Sled dogs are an historic and fascinating part of Alaska’s history, and a vibrant part of today’s culture. 1987 Yukon Quest Champion and 20 time Iditarod finisher Bill Cotter, running dogs turned out to be a lifetime passion, one he readily shares with visitors to his Fairbanks area kennel. For an authentic Alaskan experience with some of its most exuberant residents, come meet the Alaskan huskies at Cotter’s Sled Dog Kennel.

Take ride with the Great Dogs of the Iditarod

Get the real story about what it’s like to raise, care for, and run dogs in the famed “Great Race” – Alaska’s 1,000+ mile Iditarod. Bill Cotter’s crew will pick you up in Fairbanks and bring you to his home base in Nenana, about an hour away.

There you’ll tour the kennel, meet his 32 dogs, learn their personalities, and see how they relate to their closest friend and master, Bill, as they watch his every move. A visit to Cotter’s kennel gives you insight into what it’s really like to live a sled-dog lifestyle: seeing the musher/dog relationship in action is a truly a unique experience.

When you hop on the sled for a one or two hour ride around the surrounding wilderness, you’ll be running on snow, enjoying not only the dogs, but also the scenic beauty of the Tanana River and a forest of birch and spruce. The brisk wind in your face and the yipping of your excited canine “motor” brings on the same exhilarating thrill mushers have felt since the 1800s, when these powerful animals often cost in the thousands of dollars.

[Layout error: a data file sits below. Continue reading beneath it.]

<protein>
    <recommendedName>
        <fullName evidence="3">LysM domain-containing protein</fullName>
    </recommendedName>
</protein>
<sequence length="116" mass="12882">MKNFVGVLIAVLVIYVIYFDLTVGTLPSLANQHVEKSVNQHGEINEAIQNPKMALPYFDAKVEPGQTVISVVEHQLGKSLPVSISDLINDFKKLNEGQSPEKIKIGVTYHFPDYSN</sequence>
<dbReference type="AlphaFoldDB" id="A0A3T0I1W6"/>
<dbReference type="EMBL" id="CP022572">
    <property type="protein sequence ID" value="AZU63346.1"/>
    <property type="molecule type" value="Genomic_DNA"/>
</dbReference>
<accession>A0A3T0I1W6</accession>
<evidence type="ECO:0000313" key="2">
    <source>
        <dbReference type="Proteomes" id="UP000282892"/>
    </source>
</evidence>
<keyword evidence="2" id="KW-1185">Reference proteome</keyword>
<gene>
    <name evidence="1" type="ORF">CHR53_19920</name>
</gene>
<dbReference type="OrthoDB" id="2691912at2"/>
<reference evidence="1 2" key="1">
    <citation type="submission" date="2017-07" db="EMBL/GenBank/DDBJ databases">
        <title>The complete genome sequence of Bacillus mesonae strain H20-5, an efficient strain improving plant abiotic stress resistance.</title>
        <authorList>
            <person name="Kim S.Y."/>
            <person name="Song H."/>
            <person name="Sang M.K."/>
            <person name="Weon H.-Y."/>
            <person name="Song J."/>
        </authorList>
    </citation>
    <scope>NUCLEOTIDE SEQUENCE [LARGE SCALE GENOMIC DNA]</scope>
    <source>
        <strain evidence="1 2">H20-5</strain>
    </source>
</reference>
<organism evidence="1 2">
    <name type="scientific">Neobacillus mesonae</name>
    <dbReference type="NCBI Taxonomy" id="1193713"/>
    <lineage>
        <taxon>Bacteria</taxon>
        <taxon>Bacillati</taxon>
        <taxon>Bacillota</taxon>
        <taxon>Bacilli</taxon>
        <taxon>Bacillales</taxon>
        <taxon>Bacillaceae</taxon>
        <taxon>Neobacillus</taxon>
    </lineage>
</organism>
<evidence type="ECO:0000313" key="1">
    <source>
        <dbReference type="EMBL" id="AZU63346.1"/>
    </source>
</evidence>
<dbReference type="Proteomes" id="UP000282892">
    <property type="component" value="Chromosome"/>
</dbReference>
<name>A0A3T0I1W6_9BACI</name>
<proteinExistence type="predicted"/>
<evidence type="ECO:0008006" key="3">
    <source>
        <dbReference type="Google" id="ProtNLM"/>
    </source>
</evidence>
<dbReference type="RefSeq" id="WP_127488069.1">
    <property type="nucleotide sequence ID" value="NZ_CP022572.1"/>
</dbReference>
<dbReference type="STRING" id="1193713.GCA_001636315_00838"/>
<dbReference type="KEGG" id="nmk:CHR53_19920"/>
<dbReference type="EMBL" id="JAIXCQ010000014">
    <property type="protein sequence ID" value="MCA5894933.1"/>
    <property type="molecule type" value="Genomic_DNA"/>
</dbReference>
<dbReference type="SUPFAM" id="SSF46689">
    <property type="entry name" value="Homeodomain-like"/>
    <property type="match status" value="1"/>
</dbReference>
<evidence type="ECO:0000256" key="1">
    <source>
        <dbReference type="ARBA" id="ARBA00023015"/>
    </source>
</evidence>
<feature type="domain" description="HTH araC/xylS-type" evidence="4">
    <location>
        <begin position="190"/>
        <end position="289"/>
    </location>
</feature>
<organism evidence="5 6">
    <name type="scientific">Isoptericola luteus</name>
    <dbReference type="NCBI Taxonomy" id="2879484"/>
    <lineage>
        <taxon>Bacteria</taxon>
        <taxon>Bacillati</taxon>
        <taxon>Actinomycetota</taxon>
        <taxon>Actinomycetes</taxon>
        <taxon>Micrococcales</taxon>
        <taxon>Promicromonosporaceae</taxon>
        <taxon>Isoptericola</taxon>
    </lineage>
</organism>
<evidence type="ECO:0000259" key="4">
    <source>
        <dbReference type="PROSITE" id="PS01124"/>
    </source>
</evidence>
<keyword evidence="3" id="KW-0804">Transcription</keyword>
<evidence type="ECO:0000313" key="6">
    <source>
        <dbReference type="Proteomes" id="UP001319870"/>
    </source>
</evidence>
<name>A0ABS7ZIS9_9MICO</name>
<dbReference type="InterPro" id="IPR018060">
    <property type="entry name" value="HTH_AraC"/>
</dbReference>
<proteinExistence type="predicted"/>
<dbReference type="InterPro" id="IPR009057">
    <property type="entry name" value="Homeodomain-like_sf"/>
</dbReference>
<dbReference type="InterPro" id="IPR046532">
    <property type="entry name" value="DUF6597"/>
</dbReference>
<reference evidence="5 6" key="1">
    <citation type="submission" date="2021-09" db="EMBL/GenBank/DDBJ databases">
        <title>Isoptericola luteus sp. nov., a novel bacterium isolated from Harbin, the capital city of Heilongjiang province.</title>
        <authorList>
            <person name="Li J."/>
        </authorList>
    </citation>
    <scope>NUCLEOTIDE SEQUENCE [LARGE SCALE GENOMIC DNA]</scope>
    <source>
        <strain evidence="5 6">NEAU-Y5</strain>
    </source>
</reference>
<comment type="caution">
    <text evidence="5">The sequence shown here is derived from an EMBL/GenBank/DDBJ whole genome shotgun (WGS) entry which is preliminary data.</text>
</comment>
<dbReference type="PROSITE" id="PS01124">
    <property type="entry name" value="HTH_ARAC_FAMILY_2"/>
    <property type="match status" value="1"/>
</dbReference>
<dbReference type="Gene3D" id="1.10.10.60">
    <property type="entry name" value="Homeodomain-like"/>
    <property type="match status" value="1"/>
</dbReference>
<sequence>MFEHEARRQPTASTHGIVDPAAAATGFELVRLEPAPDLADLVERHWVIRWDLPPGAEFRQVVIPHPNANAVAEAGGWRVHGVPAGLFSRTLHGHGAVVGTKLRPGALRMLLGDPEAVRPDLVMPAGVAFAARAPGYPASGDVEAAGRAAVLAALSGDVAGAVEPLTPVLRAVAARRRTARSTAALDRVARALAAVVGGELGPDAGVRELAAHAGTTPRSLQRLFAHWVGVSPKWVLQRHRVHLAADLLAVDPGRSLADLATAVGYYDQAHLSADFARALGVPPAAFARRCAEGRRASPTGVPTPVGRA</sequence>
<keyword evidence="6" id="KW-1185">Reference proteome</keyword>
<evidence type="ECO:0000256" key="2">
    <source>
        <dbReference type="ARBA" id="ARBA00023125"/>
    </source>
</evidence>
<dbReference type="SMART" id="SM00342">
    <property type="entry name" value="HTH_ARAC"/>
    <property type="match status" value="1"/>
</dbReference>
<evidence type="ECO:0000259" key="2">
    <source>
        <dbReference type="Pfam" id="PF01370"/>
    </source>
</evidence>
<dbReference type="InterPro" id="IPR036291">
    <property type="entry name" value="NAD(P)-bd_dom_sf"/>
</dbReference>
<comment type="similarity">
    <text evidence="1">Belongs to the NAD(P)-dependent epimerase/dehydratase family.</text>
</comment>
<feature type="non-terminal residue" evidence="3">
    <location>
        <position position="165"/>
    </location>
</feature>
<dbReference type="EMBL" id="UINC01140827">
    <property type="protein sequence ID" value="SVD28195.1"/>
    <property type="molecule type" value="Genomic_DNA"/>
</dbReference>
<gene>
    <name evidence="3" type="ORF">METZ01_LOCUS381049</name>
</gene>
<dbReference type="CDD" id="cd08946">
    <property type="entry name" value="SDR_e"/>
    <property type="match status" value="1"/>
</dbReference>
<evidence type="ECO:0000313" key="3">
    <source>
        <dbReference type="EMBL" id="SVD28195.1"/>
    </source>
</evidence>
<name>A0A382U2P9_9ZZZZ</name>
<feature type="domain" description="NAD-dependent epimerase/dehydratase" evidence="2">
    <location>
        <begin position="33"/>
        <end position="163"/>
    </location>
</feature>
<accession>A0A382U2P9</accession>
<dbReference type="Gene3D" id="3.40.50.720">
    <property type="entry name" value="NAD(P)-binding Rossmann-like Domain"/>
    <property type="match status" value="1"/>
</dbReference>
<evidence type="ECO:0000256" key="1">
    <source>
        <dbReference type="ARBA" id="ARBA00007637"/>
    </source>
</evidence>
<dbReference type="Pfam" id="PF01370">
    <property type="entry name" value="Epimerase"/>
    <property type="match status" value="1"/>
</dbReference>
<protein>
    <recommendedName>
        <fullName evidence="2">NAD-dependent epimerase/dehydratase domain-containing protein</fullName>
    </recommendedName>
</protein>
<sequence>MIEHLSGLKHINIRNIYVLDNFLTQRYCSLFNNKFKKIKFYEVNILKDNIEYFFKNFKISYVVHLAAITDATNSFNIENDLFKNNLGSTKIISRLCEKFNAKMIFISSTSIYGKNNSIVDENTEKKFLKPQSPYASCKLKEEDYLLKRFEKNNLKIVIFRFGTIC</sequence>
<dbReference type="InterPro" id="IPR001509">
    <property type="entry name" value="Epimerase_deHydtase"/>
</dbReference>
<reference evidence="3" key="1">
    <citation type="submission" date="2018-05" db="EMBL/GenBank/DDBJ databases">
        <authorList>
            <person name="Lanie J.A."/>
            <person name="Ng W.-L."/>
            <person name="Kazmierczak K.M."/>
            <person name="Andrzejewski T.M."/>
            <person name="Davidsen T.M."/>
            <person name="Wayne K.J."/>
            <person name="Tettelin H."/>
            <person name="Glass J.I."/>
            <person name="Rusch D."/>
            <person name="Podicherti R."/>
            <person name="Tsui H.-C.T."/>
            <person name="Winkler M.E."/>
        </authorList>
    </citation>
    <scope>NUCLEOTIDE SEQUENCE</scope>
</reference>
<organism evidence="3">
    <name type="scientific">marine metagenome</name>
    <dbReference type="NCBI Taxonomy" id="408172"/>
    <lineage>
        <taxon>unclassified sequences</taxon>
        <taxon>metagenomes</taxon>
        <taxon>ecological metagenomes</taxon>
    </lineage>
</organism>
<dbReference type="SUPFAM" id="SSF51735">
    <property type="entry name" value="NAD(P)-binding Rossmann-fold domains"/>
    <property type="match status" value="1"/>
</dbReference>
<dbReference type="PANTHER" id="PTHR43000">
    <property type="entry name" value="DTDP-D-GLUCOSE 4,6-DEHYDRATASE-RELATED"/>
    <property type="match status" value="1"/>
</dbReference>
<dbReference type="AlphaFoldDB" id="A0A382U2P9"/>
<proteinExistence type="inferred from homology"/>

Afterward, warm up with coffee or cocoa next to the wood stove in Cotter’s dutch-style home. Peek at his trophies and racing memorabilia – just a few of the mementos gathered from decades living a musher’s dream.

Learn to mush or race

Want to try running dogs yourself? Bill makes it look easy – and through his Sled Dog School, you can stay out at Nenana for a day or up to a week and learn from a seasoned professional everything it takes to handle, care for and run the dogs. You will get to run your team each day.

What to bring

Bring your warm clothes, including a parka and boots. However, if you do not have your own, Bill does have parkas and boots available for your use. Once you get moving on the sled, the wind will be brisk, so pack a warm hat and gloves too! Of course, you’ll want a camera to get great shots of you with Bill and the dogs.